¶34 In summary, we conclude that Wis. Stat. § 756.096(3)(am), providing for six-person juries in misdemeanor cases, violates art. I, § 7 of the Wisconsin Constitution which guarantees the right to a jury of 12 persons, as recognized by the common law as it existed at the time the Wisconsin Constitution was adopted. The long-standing precedent of this court interpreting the right to trial by jury under our constitution thoroughly supports this conclusion. Accordingly, we reverse the Defendant's convictions for obstructing an officer and bail jumping and remand the case to the circuit court for further proceedings consistent with this opinion. We further conclude that a common law right to change one's name through consistent and continuous use is recognized in Wisconsin, as long as the change is not effected for a fraudulent purpose.
By the Court.—The judgment of the circuit court is reversed, and the cause is remanded to the circuit court for further proceedings consistent with this opinion.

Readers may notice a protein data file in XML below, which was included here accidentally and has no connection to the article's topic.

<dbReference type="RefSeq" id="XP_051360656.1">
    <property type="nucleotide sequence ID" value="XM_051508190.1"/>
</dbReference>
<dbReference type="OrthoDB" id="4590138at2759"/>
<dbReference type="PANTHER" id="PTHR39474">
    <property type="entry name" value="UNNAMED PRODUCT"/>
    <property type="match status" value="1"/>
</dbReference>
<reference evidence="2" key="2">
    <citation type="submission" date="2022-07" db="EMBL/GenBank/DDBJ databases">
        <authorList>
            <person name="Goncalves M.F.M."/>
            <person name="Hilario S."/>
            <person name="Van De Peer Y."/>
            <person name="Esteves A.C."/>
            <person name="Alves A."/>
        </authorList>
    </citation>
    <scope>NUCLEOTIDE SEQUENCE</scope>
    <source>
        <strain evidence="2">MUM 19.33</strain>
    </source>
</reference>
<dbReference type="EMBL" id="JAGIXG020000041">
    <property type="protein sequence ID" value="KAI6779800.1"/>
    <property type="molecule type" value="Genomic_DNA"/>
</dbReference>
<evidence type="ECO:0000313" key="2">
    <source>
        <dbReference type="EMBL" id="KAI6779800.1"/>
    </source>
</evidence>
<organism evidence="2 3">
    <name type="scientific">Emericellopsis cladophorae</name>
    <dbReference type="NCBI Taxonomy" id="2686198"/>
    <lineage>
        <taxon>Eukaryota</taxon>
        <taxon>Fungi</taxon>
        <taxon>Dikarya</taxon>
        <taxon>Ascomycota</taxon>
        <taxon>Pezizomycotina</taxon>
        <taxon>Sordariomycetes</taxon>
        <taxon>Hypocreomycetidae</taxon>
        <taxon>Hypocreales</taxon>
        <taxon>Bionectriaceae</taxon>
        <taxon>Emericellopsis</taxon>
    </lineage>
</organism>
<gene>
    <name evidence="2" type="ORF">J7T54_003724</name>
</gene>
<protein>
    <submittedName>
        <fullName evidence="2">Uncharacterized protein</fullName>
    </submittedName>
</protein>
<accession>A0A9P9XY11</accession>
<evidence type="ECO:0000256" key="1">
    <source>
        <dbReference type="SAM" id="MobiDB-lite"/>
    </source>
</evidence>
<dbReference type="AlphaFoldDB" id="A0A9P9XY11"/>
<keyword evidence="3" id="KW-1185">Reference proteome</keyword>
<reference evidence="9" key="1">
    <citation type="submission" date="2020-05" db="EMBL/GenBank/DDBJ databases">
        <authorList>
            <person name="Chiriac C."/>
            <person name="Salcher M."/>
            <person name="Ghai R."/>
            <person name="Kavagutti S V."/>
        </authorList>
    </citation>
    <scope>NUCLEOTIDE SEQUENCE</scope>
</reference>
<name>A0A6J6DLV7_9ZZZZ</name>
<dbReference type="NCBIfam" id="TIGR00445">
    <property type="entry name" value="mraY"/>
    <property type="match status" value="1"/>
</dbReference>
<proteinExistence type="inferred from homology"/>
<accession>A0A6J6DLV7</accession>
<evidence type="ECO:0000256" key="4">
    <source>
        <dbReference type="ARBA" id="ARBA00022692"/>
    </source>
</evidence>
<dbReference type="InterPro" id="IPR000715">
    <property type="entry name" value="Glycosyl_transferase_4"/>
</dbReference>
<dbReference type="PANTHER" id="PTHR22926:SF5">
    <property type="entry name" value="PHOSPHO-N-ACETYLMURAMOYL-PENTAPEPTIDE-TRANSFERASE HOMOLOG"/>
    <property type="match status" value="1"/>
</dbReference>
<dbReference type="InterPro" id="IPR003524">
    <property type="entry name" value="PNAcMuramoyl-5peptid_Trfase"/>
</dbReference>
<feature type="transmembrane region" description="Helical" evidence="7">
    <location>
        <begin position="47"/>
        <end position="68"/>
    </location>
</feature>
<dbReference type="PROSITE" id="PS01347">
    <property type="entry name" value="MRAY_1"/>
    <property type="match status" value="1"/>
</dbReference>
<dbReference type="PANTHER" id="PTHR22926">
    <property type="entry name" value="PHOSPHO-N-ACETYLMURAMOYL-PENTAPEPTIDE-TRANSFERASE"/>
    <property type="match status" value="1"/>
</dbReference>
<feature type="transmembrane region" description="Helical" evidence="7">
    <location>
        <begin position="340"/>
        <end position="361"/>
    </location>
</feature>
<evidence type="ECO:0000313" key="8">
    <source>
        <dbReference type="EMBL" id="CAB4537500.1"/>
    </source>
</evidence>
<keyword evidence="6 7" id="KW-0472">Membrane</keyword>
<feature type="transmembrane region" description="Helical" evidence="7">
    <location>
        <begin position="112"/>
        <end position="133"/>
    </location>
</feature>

All references to the Wisconsin Statutes will be to the 1995-96 volume of the statutes unless otherwise noted.
 Wisconsin Stat. § 756.096(3)(am) states: "A jury in a misdemeanor case shall consist of 6 persons."
The legislature enacted Wis. Stat. § 756.096(3)(am) pursuant to 1995 Wisconsin Act 427. Although § 756.096(3)(am) has been repealed, the language providing for six-person juries in misdemeanor cases is still in effect and is now codified in Wis. Stat. § 756.06(2)(b) (1997-98). See WI Order 97-2 (S. Ct. Order 96-08).
 Article I, § 7 of the Wisconsin Constitution states:
In all criminal prosecutions the accused shall enjoy the right to be heard by himself and counsel; to demand the nature and cause of the accusation against him; to meet the witnesses face to face; to have compulsory process to compel the attendance of witnesses in his behalf; and in prosecutions by indictment, or information, to a speedy public trial by an impartial jury of the county or district wherein the offense shall have been committed; which county or district shall have been previously ascertained by law.
 Article I, § 5 of the Wisconsin Constitution states: